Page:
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2012 Hyundai Tucson Road Test Review by Martha Hindes

2012 Hyunda Tucson Road Test Review

by Martha Hindes

2012 CUV Buyer's Guide - Top 10 Picks


Kia Soul

Cadillac SRX

Mazda CX-9

Honda Crosstour

Hyundai Tucson

If you had a trade off for best crossover feature would you go for styling, standard amenities, or MPG? Or would price be the hook? What about all of the above? After years of languishing on the conservative side of the crossover corral, the 2012 Hyundai Tucson must have learned how to jump the fence.

Actually the fence jumping was a couple of years ago when the Tucson got its first real facelift that took it from the compact-sized sidelines to center stage. But those many months have bode well. Now, for 2012, it carries over as eye candy in sheet metal, a supple, lithe transformation from yesterday's snoozeville that doesn't get stale. Not for a minute.

The 2012 Tucson gets major improvements in fuel economy, thanks to a number of technological improvements, with some highway mileage numbers coming in at 32 MPG. Contributing to those gains are the Hyundai Active ECO System, faster cooling for air conditioning and less demand for it from standard front solar glass and rear privacy glass that keep out heat. There are ride quality gains as well.

Both of the revised powertrains are four cylinder, one a standard 2.0-liter generating 165 horsepower, and an optional 2.4-liter one that's good for 176 horsepower. Yes it has a manual transmission. (We're smiling here since they are so much more fun to drive.) Front disk brakes are larger for better stopping.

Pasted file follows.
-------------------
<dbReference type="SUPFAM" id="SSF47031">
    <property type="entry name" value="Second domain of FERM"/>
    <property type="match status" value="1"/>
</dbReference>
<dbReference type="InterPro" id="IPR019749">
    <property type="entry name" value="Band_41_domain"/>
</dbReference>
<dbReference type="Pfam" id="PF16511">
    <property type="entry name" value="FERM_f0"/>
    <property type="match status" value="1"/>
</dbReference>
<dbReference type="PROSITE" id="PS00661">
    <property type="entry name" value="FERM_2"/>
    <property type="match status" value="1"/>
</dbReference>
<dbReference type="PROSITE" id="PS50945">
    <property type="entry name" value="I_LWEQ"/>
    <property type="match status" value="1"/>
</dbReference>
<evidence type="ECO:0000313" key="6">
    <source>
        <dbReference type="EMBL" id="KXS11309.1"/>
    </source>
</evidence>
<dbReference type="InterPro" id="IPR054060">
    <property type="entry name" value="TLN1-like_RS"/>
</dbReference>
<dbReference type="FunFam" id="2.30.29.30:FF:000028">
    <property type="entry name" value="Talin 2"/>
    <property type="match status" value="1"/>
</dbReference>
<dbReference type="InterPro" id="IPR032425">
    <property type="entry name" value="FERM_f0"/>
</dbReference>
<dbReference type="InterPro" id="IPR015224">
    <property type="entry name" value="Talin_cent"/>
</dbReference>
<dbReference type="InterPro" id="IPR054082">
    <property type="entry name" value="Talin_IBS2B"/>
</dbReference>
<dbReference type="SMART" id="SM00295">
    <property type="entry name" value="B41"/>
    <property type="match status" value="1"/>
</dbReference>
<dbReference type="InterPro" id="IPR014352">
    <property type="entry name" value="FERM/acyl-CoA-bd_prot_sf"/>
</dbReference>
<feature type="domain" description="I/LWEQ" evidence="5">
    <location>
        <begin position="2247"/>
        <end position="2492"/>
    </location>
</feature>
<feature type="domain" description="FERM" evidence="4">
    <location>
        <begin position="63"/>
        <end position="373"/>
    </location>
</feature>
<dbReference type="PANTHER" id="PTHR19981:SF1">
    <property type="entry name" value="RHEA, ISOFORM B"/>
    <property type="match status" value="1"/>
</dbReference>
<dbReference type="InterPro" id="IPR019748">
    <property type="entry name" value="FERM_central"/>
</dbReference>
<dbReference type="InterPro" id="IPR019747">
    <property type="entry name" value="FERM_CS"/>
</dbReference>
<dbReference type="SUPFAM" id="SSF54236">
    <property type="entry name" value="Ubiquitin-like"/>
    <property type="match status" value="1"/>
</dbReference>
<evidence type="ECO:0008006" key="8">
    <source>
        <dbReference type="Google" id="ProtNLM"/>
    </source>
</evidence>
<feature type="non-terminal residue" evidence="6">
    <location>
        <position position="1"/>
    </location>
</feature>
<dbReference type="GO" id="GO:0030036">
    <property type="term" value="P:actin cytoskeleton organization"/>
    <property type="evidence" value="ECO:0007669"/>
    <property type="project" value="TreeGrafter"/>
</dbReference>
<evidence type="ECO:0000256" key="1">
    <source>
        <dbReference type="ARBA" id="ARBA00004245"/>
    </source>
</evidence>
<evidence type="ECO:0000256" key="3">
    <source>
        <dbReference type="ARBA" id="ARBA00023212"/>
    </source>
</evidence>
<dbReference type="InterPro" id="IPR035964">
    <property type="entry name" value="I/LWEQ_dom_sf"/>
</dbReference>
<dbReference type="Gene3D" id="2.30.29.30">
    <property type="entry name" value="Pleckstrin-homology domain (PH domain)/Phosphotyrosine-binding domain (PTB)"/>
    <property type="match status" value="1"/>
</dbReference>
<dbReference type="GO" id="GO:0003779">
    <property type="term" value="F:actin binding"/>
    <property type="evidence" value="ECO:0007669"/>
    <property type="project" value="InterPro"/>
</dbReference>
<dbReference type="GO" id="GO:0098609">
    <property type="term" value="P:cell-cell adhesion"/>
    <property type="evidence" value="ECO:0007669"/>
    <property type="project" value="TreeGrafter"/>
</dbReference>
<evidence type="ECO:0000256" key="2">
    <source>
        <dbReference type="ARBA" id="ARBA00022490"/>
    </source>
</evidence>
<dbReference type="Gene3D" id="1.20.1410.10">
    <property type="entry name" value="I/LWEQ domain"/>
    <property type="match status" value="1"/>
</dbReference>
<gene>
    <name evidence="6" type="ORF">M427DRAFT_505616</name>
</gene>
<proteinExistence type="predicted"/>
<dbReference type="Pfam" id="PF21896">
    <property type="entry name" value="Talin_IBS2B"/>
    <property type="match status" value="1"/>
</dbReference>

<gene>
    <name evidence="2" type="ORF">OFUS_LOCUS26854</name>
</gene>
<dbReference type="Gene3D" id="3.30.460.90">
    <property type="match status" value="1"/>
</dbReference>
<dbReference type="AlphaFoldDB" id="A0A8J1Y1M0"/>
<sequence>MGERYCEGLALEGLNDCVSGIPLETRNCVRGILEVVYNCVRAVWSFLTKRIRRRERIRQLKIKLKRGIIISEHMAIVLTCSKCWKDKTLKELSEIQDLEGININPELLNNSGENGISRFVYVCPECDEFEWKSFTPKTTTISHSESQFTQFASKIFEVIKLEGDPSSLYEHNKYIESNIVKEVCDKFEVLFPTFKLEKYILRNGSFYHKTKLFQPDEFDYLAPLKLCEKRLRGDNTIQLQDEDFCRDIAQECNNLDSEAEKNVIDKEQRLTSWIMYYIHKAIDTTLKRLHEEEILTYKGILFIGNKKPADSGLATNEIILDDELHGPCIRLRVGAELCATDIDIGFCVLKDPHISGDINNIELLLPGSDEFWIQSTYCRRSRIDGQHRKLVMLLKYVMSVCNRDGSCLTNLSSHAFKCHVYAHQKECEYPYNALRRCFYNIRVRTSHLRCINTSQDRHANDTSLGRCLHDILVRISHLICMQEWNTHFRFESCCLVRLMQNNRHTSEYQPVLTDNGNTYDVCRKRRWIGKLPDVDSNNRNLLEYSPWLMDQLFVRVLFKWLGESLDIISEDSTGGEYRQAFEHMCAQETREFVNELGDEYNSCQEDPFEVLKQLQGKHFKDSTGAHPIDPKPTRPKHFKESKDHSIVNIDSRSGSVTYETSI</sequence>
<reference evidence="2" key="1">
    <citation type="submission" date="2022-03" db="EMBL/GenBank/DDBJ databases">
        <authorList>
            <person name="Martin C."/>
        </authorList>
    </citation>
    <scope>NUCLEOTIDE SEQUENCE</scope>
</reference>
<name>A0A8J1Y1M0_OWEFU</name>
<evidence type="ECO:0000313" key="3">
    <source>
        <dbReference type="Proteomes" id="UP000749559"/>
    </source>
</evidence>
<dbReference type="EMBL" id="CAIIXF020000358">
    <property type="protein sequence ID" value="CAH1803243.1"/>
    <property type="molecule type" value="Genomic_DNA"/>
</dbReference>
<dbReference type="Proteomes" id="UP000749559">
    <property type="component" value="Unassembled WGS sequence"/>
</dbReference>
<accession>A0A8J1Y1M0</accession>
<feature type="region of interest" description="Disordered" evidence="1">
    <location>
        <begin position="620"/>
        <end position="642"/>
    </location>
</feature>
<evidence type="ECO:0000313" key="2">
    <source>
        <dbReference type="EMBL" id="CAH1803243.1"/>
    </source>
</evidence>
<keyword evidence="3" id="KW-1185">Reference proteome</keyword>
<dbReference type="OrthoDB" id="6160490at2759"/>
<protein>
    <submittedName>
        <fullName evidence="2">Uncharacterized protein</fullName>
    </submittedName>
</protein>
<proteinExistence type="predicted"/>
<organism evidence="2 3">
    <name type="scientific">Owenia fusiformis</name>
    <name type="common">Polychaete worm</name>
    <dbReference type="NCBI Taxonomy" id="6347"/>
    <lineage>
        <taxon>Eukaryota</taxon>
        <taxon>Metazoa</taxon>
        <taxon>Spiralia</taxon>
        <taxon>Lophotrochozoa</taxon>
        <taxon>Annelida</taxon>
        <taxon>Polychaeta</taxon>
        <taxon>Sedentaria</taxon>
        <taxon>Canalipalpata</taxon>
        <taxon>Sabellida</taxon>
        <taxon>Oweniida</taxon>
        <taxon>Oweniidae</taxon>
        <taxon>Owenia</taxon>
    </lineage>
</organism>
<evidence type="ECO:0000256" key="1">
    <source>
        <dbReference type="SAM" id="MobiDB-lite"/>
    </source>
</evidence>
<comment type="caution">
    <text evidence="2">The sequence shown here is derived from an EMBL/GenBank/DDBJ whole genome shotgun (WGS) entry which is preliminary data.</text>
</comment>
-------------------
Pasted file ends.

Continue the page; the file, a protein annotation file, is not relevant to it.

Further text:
According to Hyundai those engine combinations are worthy of some pretty decent mileage numbers. Unless the need for speed overtakes one's right foot, the manual should provide about 23-city and 27-highway miles per gallon. The six-speed Shiftronic automatic with manual feature mated to the 2.4-liter engine does better. That mileage rates at 22/32, so it drop kicks the manual a bit. But expect to shave off a little with all-wheel-drive versions available on GLS and Limited trim levels. Base GL is front-drive only.

The Tucson is loaded with high tech safety systems, including brake assist with panic stop when sudden or emergency stopping is needed. Hillstart Assist Control and Downhill Brake Control help in hilly or mountainous terrain.

Any dislikes could involve the loss of some cargo area because of trendier, more sloping styling. And backing up could present some challenges unless the optional rearview camera is on board. There's a big chunk of "C pillar" in back that effectively blocks some of the view. Proceed with caution.

Tucson isn't the bottom of the pricing scale among comparably-sized crossovers, but is more mid-pack. Manufacturers Suggested Retail Prices (MSRP) range from $19,045 to $26,395. Among standard items: EZ lane change assist, active front head restraints, keyless entry with alarm, EcoShift indicator, and tire pressure monitoring.

If you want more goodies, then options range from leather seats and telescoping steering to Bluetooth connectivity and automatic climate control. Top line options include touch screen navi, premium audio and panoramic sunroof. But that pushes the cost into the more premium range. Up models get low rolling resistant tires. And the top Limited trim adds windshield wiper de-icer and Clean Air Ionizer.

If that's not enough, consider Hyundai's claim to fame in recent years, the 10-year 100,000 mile powertrain warranty. There are a lot of American roads that can go in the tour log before one reaches that number.

Visit the Hyundai website, click here.